"the Perspicuity of Ghosts and Spirits" and the Problem of Intellectual Affiliations in Early China (Critical Essay)
The Journal of the American Oriental Society 2009, April-June, 129, 2
The Journal of the American Oriental Society
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This paper examines the short, recently published text from the Shanghai Museum collection of excavated Chu manuscripts, "The Perspicuity of Ghosts and Spirits [TEXT NOT REPRODUCIBLE IN ASCII] "Ghosts and Spirits" for short)," in light of what it can tell us about intellectual affiliations in early Chinese thought. (1) I will first provide a tentative translation of this brief text. Next, I will analyze the text, drawing out the author's main arguments and pointing out what might be considered "Mohist" about it. I compare the author's main claims concerning ghosts and spirits with a variety of passages from the Mohist corpus and other relevant texts. (2) Lastly, I comment on the construction of "Mohism" in a critical way, highlighting problems intrinsic to the study of intellectual affiliation in early China. This will reveal how even a brief manuscript such as "Ghosts and Spirits" might complicate our understandings of how knowledge was constructed, reformulated, and transmitted in early China. It will also highlight the difficulties associated with assigning any unknown text a set label such as "Mohist," "Ru," etc., and provide added fuel for recent skepticism regarding the "schools of thought" approach to intellectual history of the period. (3) TRANSLATION OF "THE PERSPICUITY OF GHOSTS AND SPIRITS"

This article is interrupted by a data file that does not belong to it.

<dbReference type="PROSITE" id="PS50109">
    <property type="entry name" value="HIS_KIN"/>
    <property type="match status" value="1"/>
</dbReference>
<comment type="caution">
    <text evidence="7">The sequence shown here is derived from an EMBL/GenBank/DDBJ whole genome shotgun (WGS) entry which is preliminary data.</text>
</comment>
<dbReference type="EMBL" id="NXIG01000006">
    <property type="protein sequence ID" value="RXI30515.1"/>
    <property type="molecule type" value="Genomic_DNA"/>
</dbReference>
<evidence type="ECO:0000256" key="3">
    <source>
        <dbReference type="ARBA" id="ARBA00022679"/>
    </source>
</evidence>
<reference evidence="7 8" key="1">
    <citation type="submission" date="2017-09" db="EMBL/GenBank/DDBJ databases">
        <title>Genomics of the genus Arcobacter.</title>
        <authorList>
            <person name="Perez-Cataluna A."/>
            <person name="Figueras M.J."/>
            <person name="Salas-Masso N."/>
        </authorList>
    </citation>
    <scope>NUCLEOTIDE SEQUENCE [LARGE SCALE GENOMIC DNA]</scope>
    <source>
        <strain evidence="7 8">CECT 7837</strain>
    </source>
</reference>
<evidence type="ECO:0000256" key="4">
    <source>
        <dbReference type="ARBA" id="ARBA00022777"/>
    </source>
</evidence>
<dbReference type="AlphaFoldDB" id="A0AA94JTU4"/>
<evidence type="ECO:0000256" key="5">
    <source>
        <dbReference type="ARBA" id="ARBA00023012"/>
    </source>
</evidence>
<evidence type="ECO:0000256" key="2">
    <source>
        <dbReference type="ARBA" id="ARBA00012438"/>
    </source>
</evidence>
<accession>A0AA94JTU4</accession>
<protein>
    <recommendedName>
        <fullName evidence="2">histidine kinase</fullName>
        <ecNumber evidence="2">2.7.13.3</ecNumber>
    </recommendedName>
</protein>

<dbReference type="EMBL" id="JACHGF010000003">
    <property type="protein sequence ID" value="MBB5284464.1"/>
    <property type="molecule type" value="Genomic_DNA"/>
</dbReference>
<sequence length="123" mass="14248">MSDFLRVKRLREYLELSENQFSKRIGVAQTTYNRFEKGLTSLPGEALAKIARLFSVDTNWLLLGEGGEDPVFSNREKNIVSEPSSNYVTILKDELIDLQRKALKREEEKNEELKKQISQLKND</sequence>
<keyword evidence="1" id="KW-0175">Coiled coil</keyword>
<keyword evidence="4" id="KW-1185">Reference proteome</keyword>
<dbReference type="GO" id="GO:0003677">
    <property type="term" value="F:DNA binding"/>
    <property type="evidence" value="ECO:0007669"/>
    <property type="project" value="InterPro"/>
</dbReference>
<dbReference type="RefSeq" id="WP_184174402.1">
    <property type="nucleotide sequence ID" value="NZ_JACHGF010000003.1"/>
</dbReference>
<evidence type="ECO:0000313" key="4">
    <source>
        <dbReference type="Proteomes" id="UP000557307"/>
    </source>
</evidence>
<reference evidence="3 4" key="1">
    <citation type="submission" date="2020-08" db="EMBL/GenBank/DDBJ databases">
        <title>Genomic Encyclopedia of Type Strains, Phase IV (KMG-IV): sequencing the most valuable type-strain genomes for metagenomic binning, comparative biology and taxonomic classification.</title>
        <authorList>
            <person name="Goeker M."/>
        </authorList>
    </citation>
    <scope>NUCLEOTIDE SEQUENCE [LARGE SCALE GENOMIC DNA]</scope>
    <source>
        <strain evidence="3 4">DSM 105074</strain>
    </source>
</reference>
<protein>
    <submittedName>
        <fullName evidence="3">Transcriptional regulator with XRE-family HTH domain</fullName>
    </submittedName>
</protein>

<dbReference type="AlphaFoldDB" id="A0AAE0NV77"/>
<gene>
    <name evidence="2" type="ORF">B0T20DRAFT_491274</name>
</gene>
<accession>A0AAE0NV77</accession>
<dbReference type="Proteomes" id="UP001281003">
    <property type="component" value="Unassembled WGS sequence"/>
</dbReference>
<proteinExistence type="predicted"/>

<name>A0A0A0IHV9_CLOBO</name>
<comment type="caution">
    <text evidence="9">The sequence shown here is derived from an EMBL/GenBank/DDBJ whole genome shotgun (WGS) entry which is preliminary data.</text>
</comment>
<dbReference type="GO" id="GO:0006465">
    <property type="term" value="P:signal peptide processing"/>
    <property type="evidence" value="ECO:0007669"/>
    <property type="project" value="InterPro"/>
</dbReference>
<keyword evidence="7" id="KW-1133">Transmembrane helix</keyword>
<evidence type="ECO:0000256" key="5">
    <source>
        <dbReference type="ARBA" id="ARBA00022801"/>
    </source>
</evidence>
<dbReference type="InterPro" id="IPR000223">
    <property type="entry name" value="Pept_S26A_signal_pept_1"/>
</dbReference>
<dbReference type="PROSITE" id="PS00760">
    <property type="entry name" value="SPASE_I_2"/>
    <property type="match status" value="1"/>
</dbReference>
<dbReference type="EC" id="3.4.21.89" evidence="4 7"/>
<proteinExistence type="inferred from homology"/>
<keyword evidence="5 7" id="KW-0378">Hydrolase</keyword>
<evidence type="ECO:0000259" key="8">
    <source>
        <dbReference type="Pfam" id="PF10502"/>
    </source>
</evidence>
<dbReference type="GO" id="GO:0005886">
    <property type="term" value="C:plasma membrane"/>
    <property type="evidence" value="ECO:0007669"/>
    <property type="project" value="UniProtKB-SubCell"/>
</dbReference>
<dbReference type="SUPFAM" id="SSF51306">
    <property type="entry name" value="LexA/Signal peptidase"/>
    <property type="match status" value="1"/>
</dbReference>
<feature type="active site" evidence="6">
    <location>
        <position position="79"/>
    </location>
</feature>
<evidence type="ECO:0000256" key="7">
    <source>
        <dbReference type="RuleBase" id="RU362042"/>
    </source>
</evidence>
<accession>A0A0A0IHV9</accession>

- Category: Social Science
- Published: Apr 01, 2009
- Publisher: American Oriental Society
- Seller: The Gale Group, Inc.
- Print Length: 58 Pages
- Language: English